Evolving Organization Contexts
Shawna Vyhmeister


Organization and Operations: Technology
and Changes

Kim Liang Samuel Chuah

The Impact of Epistemology on Approaches to the Study of Organizational Culture : Some Examples from Information Systems
Ronald Vyhmeister

Leadership Styles of Information Technology Administrators in Selected Philippine Adventist Educational Institutions
Adrian Schmidt

Strengthening Education and Workplace Linkages:
The E-Learning Challenge

 Leni Casimiro

Required Competencies for the Academic Deans: Basis for a Competency-Based Performance Appraisal
Silva.B'Julah Q.

Engaging Every Learner
M. A. Blankstein, W. R. Cole and D. P Houston
Kofi Boakye-Dankwa

Faculty Mentoring: The Power in Developing
Technology Expertise

A. D. Thompson, H. Chuang and I. Sahin
Aimee Grace B.Tapeceria


Evolving Organizational Contexts

Organizations are not static. They are made up of people, who change over time, and they respond to changing needs in society. As society has changed more rapidly in recent years, organizations have needed to respond more rapidly in order to survive. New terms have been coined to describe these concerns, such as organizational learning, downsizing, reengineering, globalization, and many others.

A big part of the changes in society have been fueled by developments in information and communication technology (ICT). These developments have changed the way we do business, the way we communicate, the way we educate, and even the way we see the world.

These changes in society and the way it operates are the driving force behind this issue of the InFo Journal, which takes its theme from the Research Forum on Evolving Organizational Contexts held Dec. 6-8, 2007 on the campus of the Adventist International Institute of Advanced Studies. Most of the research contained in this issue was presented at the Forum.

In his keynote address, Samuel Kim Liang Chuah painted a picture of this new world in which organizations now operate, and discussed the connections between technology and change. He explained how the way we do business must change, given the environmental changes, citing many examples from companies currently experiencing the situations. This piece provides a foundation for the others in this issue to build on in terms of why organizational change is inevitable.

Three of the four remaining articles in this issue are directly or indirectly related to information technology (IT). Vyhmeister looks at the impact of research design on the study of organizational culture, in a sort of “where you look affects what you find” type of reasoning. He suggests that because organizational culture is complex, multiple methods of studying it will yield more accurate results than any single measure; these studies might be done sequentially, not necessarily all at once. To illustrate, he draws examples from the IT field.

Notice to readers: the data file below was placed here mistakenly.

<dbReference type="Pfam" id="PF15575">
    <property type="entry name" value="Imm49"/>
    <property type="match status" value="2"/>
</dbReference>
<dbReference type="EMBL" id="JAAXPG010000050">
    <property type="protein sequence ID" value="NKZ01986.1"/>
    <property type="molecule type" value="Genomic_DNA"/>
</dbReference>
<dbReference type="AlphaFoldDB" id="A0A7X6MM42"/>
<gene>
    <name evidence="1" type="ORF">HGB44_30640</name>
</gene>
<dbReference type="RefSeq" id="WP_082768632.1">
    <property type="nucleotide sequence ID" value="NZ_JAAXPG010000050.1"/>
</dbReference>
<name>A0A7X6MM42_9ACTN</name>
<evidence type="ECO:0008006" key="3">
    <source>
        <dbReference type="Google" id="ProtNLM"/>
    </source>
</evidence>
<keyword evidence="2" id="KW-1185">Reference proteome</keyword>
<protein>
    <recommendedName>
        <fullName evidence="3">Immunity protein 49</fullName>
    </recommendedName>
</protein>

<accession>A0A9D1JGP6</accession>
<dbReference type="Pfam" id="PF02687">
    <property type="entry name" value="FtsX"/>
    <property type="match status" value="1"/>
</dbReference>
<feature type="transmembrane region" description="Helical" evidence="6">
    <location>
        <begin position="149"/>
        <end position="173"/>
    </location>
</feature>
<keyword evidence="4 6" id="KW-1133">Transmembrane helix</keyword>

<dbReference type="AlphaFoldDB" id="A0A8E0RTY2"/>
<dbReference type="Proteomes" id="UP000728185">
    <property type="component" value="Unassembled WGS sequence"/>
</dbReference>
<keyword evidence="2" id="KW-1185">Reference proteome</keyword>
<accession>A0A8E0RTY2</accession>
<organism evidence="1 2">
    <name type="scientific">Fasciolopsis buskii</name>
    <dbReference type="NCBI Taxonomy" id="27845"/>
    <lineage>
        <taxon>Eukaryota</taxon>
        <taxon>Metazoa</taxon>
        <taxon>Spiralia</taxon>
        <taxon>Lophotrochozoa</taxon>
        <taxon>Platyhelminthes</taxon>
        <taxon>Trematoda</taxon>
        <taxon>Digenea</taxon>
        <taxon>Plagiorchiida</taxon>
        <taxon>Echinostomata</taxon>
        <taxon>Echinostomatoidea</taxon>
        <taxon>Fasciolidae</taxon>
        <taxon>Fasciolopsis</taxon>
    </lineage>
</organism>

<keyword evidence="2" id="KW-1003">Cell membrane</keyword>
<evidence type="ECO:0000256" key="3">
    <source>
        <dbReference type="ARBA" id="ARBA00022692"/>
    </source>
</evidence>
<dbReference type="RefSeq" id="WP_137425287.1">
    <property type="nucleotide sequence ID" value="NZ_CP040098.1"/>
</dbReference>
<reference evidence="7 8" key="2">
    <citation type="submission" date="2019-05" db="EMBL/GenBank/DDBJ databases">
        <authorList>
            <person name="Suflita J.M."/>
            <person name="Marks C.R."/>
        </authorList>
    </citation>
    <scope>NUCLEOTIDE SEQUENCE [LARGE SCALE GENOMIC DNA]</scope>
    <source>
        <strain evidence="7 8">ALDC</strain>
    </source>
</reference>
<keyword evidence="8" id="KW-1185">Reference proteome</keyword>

Schmidt’s research on the Leadership Styles of IT Administrators in Educational Institutions in the Philippines touches on several important points. The IT field is still young, and, at least in educational settings, job titles, descriptions, and accomplishments vary widely by institution, and expectations vary widely by users. This is a field where flexibility is required because of the rapid changes in technology, but the variety and lack of definition among IT administrators gives pause for thought.

The third IT related study is Casimiro’s work on how ICT can and has changed the way we conceptualize education. As knowledge continues to evolve, there are more and more things to teach, and only the same amount of time to teach them in. Sometimes this results in a trimming of the “extras” like hands-on practice, in favor of just telling students what they need to know. Schools may not consult the workplace for ideas as to what to teach, simply because they already have an overloaded curriculum. But connecting with real life and building communities of practice where students and teachers alike can grow and learn in an online environment is one new way of helping people better prepare for or cope with real life environments. These new ways of learning challenge us as teachers to develop new ways of teaching which take advantage of them. There is still much more we can do to better use the opportunities that online learning offers us.

Silva’s research on Academic Deans is the foundation of a competency-based approach for judging their capabilities. This study is timely and useful. In an era where education is looking for ways to become “lean” and to survive in an increasingly competitive market, we need clearer models for evaluating our processes and our products.

Each of these studies contributes to our understanding of the complexity of the world we live in, and how the changing organizational contexts around us will affect our world today, and in the future.

Shawna Vyhmeister, PhD
Editor, Info Journal
Adventist International Institute of Advanced Studies
Silang, Cavite , Philippines